Step 4. Replant the divisions, with proper spacing and depth (the crown at soil level), as soon as possible into your previously dug holes or at-the-ready containers. The goal is to minimize the amount of time that the roots are exposed to the drying effects of air. Water the new planting well.

As you can see in the photos above, the new divisions look a bit forlorn. They will need nurturing equivalent to any new planting; that means vigilant watering through their first year. It is also helpful to snip new flower buds off the first year or two, if any even develop, so the plant’s energy can be concentrated on developing its root system. Remember: sleep, creep, leap!

Step 5. Pay attention to the original plant. Rebury its roots if any were exposed during the division. Enrich the soil with compost or soil conditioner. Even just loosening it will help; Plants dislike growing in compacted soil. Having some garden soil or compost on hand is helpful but not necessary. It’s okay to add the compost later in the growing year when social-distancing may not be as critical as it is this spring.

Exposed roots of Stokes aster following separation and division. photo by A. Laine.

Follow similar five steps if you wish to relocate a plant: Prepare, survey, dig, replant, nurture. I divided the asters last spring and the new plants are doing very well. I will divide and move some hostas to shadier places this year. My landscape has changed (we took down some larger trees) and the hostas are no longer planted in the right place for their needs.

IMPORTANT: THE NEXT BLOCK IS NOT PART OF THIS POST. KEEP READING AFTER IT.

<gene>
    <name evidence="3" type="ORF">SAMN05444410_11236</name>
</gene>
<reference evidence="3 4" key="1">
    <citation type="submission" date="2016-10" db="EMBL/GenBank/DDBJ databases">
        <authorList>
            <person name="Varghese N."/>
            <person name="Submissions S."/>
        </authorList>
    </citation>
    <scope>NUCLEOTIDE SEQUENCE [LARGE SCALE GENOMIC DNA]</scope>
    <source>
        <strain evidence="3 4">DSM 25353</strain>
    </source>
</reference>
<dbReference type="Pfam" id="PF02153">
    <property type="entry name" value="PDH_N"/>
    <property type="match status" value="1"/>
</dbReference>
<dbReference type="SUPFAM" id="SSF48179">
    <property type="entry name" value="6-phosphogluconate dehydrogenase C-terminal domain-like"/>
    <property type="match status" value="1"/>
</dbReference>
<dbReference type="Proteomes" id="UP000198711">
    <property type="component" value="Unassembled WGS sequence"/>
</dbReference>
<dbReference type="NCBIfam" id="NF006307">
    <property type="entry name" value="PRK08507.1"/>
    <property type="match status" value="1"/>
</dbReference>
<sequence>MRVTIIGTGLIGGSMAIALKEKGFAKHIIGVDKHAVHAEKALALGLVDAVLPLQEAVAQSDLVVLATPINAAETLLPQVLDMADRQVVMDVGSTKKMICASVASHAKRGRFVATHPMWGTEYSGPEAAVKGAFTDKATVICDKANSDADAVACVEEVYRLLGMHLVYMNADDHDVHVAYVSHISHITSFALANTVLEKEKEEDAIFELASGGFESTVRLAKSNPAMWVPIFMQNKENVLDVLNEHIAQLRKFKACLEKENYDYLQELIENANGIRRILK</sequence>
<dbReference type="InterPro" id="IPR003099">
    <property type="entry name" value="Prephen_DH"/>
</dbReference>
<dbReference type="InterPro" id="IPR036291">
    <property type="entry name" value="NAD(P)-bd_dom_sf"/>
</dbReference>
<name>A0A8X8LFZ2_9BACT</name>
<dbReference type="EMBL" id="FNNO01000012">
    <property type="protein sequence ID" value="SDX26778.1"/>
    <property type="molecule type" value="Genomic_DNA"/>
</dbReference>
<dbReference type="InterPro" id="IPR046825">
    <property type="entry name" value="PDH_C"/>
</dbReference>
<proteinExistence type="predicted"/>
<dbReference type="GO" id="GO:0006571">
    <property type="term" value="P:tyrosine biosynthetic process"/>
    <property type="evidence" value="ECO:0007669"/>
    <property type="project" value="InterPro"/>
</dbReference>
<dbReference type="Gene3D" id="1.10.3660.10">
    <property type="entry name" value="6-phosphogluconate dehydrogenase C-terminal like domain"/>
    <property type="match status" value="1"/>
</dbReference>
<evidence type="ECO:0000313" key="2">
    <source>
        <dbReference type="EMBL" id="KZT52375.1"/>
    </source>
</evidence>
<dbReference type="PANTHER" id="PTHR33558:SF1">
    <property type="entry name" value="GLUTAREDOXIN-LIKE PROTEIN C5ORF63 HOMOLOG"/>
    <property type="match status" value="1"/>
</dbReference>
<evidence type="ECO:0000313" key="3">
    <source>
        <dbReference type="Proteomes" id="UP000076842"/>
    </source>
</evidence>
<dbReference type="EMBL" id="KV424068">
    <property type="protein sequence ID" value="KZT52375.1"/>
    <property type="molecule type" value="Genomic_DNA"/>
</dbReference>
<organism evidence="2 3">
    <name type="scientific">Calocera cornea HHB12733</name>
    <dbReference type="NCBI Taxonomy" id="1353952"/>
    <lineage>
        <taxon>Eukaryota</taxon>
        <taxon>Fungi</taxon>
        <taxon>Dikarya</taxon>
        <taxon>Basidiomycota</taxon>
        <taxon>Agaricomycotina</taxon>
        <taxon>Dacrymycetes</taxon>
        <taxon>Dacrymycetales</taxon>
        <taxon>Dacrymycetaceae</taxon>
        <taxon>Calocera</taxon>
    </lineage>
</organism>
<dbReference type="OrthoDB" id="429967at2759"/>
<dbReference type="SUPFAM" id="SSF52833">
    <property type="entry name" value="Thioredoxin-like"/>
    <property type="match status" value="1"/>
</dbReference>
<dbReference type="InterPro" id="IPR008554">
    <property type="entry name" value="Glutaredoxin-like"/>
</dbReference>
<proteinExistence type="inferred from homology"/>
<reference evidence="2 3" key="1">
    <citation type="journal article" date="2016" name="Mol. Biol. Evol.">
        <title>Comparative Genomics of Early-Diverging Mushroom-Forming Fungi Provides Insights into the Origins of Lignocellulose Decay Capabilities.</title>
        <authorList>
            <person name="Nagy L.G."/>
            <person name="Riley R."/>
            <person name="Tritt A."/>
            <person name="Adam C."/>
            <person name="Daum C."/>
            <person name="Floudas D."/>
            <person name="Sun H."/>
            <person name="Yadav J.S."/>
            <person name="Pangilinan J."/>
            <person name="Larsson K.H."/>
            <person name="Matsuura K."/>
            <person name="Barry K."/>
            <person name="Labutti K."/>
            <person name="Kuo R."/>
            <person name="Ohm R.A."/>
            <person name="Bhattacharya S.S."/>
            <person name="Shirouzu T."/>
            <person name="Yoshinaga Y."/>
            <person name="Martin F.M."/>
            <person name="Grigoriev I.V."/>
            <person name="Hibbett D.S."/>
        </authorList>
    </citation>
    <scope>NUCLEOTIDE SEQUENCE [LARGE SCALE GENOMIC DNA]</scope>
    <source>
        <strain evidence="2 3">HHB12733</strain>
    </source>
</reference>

Early spring days are excellent for separating, dividing or relocating perennials. And, these are tasks you can accomplish with equipment and material already on hand. Perfect for gardeners sheltering-in-place.

1Perennials not recommended for division

  • Baby’s Breath (Gypsophila)
  • False Indigo (Baptisia)
  • Balloon Flower (Platydocon)
  • Flax (Linum)
  • Bugbane (Cimicifuga)
  • Lupine (Lupinus)
  • Butterfly Weed (Asclepias)
  • Monkshood (Aconitum)
  • Clematis
  • Russian Sage (Perovskia)
  • Poppy

Divide Only to Propagate

  • Bugbane (Cimicifuga)
  • Tall Sedum (Sedum “Autumn Joy“)
  • Garden Peony (Paeonia)
  • Yucca
  • Red-Hot Poker (Kniphofia)


1. Some plants need dividing more often than others. Scroll to the bottom of this link for a list of perennials and their division requirements.


Further Reading

A glossary of gardening terms

The many ways to propagate plants are described in the Extension Master Gardener Handbook: https://content.ces.ncsu.edu/extension-gardener-handbook/13-propagation#section_heading_5641

April: To Do in the Garden

by Gary Crispell, EMGV

Welcome to April in the age of pandemic. Who knew two months ago that we’d all be practicing “social distancing” (though a friend opined that we’re really practicing physical-distancing and e-socializing), sheltering-in-place from an invisible invader and dealing with a shortage of toilet paper? BTW, my sister suggested that those of y’all who do needlework should knit or crochet granny squares to make up for the shortage of TP. Talk about sustainable. And what a great time to be a bidet salesperson!